Collage images, gesso, acrylics and charcoal on 18x24 cardboard.

Today’s artwork: the rare, elusive art made for nothing other than personal growth. It’s the first of a series of pieces I’m doing on cardboard, inching my way into larger work. This one is 18×24, and I’m working my way towards 24×36. I’m not exactly sure how I’m going to work on a piece that large in my studio that’s set up to work on things that are book-sized or smaller, but I’ll figure that out when I have to. It may involve actual cleaning of my studio, which is something I try to avoid at all costs.

So, I flashed this piece, and its earlier incarnation, around some art groups this weekend, just to remind the world I’m alive, and creating. I belong to a handful of groups on Facebook, of varying sizes. Smaller groups let my pieces linger at the top of the page longer, while in the very large, 20,000 member group, it’s really difficult to get a piece seen at all, with all the artwork whizzing by. It did well with likes and comments in both a small and the very large group, which generally means I’m onto something that catches peoples’ eyes.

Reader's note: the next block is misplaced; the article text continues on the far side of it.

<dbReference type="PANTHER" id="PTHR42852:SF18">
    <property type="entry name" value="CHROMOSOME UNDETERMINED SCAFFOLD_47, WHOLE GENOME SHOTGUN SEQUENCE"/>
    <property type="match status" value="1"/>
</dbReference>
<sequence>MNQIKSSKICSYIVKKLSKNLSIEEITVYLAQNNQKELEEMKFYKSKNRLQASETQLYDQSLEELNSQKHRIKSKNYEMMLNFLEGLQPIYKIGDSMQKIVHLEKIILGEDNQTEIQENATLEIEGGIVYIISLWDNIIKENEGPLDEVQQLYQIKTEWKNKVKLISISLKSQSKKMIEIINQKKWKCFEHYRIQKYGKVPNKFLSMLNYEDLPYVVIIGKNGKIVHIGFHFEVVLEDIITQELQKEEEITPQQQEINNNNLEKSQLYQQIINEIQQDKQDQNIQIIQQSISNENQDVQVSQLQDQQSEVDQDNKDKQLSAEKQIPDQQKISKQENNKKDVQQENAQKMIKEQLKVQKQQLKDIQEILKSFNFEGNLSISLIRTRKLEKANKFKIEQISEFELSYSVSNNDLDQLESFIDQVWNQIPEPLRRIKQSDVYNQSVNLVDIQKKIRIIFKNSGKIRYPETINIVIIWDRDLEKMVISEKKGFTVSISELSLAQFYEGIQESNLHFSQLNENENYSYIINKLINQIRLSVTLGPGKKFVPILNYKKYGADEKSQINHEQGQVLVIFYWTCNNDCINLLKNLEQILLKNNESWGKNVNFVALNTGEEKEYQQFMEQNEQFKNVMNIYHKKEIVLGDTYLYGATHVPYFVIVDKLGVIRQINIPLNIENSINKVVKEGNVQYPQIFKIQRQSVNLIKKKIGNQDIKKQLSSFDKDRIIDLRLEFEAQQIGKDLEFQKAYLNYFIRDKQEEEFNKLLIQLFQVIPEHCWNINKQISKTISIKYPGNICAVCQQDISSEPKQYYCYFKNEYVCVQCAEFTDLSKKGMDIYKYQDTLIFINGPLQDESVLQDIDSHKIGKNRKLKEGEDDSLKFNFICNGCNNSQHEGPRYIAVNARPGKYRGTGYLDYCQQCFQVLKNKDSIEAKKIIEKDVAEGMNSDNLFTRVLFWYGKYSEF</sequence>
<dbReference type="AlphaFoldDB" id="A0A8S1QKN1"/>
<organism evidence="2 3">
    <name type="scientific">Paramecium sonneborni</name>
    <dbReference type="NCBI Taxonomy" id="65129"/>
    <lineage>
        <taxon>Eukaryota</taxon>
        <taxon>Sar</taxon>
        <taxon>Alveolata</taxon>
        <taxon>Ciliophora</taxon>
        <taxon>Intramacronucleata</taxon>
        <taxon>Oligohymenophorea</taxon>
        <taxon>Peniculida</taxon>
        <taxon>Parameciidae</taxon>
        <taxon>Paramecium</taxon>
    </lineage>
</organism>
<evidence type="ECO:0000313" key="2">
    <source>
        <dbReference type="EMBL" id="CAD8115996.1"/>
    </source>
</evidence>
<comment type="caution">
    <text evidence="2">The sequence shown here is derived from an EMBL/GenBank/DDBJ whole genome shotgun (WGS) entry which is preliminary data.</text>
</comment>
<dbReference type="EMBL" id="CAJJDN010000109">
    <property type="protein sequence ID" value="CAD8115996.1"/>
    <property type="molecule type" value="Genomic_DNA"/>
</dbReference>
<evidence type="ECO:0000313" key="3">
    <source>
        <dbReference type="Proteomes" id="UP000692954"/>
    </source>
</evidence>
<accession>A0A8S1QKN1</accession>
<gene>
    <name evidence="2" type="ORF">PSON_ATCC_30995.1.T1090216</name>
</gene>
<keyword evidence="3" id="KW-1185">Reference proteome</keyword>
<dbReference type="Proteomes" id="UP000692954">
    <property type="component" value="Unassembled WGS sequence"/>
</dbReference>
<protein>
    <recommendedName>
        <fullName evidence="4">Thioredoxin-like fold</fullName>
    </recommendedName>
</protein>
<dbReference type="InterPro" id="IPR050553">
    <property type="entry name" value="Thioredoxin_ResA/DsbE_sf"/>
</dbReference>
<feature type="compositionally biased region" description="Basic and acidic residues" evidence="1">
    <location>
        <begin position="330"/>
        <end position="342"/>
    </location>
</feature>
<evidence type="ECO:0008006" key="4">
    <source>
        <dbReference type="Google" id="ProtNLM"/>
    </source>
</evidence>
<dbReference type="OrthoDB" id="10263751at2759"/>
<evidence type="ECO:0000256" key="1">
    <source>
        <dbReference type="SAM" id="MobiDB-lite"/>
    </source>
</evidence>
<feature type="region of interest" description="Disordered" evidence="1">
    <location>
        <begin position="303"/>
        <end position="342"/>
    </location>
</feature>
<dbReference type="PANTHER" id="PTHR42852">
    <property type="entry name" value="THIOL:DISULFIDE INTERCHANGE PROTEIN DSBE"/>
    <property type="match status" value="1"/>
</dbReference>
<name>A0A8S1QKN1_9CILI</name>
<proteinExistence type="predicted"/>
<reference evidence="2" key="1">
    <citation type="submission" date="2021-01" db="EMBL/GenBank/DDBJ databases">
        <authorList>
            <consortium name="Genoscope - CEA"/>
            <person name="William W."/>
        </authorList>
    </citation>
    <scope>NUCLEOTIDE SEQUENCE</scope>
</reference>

In among all the comments about the piece, one woman asked me how I deal with the fact that cardboard isn’t acid-free. She was persistent, posting the same question on both the work in progress and the finished piece. And it wasn’t one of those nicely phrased questions that encourages artists to share. It was, “Cardboard is not acid-free. How do you deal with this?”, but with bad spelling, no capitalization, no punctuation, and no comment about the piece itself. What I read is “You are using materials that are substandard. Give me information that justifies this.”

Yeah, I know, there’s a little bit of my own sensitivity thrown in there. But seriously, I would never post something like that in a large public group.

So, I answered honestly. I told her very few of my supplies are acid-free, so I really don’t worry about it. Twice, because she asked the same question in two different places.

Really, I don’t worry about how long my work will last. I’m not Michelangelo. 500 years from now, nobody is going to be hovering over my paintings, wondering how to best clean and preserve them. The altered books, and the mixed-media pieces on cardboard I create today will age and decay, just like any other piece on non-archival paper would. I think that’s as it should be. I’m not creating work for history, or posterity. I’m creating it for today, for growth, and maybe, to hang on someone’s wall for a few years.

Not every work is the Sistine Chapel…